Scientific Foresight (STOA) By / May 18, 2015

STOA Annual Report 2014: Take a look, tell us what you think

Written by Nera Kuljanic and Sara Cagol, For STOA, Parliament’s in-house source for expert scientific advice on techno-scientific issues, 2014…

Nmedia / Fotolia

Written by Nera Kuljanic and Sara Cagol,

For STOA, Parliament’s in-house source for expert scientific advice on techno-scientific issues, 2014 was marked by continuity on the one hand, and important changes on the other, both aiming to enhance the quality, variety and relevance of STOA activities and products. These are summarised in the newly-published Annual Report 2014.

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The changes had a positive impact on STOA’s structure and mandate. Following the European elections in May 2014, the new STOA Panel was convened by the EP Vice-President responsible for STOA, Mairead McGuinness, in October 2014. During that meeting the members of the STOA Panel elected Paul Rübig as Chair, and Eva Kaili and Evžen Tošenovský as First and Second Vice-Chairs respectively. Their mandate covers the first half of the 8th legislature.

As from 2014, STOA was tasked with a new responsibility: pursuing a foresight role in the areas of science and technology within the EP. To fulfil this part of its mission, STOA will work on identifying the widest possible range of long-term impacts of new, unknown or uncertain techno-scientific trends and developments, such as self-driving cars, drones, 3D-printing, graphene, virtual currencies and smart homes. All this to ensure that MEPs have the right tools at their disposal, to assist them in their work towards achieving desired futures for EU citizens.

The above comes, of course, in addition to STOA’s core task of assessing the impacts of relatively known and well understood techno-scientific developments related to current or programmed legislative parliamentary work, which STOA has carried out for the last 28 years.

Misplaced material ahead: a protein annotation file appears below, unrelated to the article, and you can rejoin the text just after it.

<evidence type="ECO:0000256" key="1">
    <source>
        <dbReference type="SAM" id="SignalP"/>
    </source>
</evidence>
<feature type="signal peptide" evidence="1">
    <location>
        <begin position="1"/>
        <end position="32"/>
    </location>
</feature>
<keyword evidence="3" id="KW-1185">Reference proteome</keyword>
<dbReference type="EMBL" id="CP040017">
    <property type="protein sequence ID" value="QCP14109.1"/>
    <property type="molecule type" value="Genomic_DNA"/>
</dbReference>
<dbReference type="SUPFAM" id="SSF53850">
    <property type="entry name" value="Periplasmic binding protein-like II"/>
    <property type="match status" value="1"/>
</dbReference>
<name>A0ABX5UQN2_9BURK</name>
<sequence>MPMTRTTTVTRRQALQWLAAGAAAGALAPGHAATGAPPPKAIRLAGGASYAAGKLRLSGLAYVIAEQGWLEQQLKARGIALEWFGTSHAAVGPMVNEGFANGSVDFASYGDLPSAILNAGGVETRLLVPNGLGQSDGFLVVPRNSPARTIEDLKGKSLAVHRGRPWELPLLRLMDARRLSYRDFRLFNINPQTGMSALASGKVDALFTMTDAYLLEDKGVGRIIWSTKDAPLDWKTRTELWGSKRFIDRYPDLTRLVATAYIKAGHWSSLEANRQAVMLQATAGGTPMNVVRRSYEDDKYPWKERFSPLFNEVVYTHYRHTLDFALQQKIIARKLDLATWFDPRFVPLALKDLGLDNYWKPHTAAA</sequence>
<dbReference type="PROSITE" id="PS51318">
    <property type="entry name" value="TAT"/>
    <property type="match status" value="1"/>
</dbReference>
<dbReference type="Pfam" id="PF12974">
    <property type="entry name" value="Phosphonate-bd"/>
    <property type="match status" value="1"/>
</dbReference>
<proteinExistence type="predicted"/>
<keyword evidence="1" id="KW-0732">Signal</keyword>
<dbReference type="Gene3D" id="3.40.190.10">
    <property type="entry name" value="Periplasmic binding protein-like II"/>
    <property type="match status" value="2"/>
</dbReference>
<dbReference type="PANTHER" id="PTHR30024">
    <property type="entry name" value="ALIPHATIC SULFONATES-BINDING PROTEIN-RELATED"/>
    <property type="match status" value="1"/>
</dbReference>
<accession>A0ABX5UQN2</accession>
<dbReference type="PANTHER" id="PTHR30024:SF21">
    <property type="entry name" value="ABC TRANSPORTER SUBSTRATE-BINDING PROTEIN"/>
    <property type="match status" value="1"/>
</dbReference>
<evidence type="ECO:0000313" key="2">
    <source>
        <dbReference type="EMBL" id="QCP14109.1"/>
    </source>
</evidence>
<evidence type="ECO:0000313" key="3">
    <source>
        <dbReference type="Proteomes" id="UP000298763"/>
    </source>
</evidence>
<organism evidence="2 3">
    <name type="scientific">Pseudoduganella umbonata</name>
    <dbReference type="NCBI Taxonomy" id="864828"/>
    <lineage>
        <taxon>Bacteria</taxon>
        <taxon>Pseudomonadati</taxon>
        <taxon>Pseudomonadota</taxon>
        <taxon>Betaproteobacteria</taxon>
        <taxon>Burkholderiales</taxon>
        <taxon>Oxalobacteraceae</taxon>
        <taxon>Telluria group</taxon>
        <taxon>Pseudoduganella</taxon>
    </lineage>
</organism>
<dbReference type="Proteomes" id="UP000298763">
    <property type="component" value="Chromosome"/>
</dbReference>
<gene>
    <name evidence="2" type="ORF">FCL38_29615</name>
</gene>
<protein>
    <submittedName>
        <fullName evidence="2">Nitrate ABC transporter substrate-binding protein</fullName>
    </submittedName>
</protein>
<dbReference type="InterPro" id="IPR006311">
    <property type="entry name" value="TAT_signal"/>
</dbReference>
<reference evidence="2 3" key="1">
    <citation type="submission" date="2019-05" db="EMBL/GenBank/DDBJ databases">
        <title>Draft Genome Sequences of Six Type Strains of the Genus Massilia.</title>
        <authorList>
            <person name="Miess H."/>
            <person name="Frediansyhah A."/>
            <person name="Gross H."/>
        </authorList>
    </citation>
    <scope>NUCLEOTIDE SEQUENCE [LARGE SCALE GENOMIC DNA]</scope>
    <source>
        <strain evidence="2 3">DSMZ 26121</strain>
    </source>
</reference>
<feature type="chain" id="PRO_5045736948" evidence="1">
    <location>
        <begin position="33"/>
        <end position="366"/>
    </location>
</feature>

Projects completed in 2014 touched upon such topics as measuring scientific performance, methanol-based transport, e-ticketing, cloud computing and social networks, and surveillance of IT users (Part 1 & Part 2). A number of new projects were launched, two of which were completed in the first months of 2015: deep-seabed exploitation and new technologies for teaching and learning.

Also in 2014, STOA hosted a number of workshops on the following topics: energy storage challenges, science and technology governance, operational research for improving health programmes, learning and teaching technologies, climate change, and the effect of ICTs on modifying our relationships, values, needs and rights.

The Annual Lecture is a highlight every year, and in 2014 featured Professor Thomas Südhof, winner of the 2013 Nobel Prize in Medicine, who gave a speech about brain function, neuroscience and shared his personal reflections on science governance.

You can keep up-to-date with our activities on blog, YouTube and on Twitter. Although STOA’s studies and briefings are destined to answer to specific parliamentary needs, by making them freely available online we hope they also attract the interest of, and become useful for, as many societal players and stakeholders as possible. We would value enormously your feedback on any STOA study or briefing you have read recently. Alternatively, complete the questionnaire (one available for each study), published on the STOA website (the link is above the author name).

2014 was a productive and rewarding year for STOA. More details are available in our Annual Report. We hope you will enjoy reading it.

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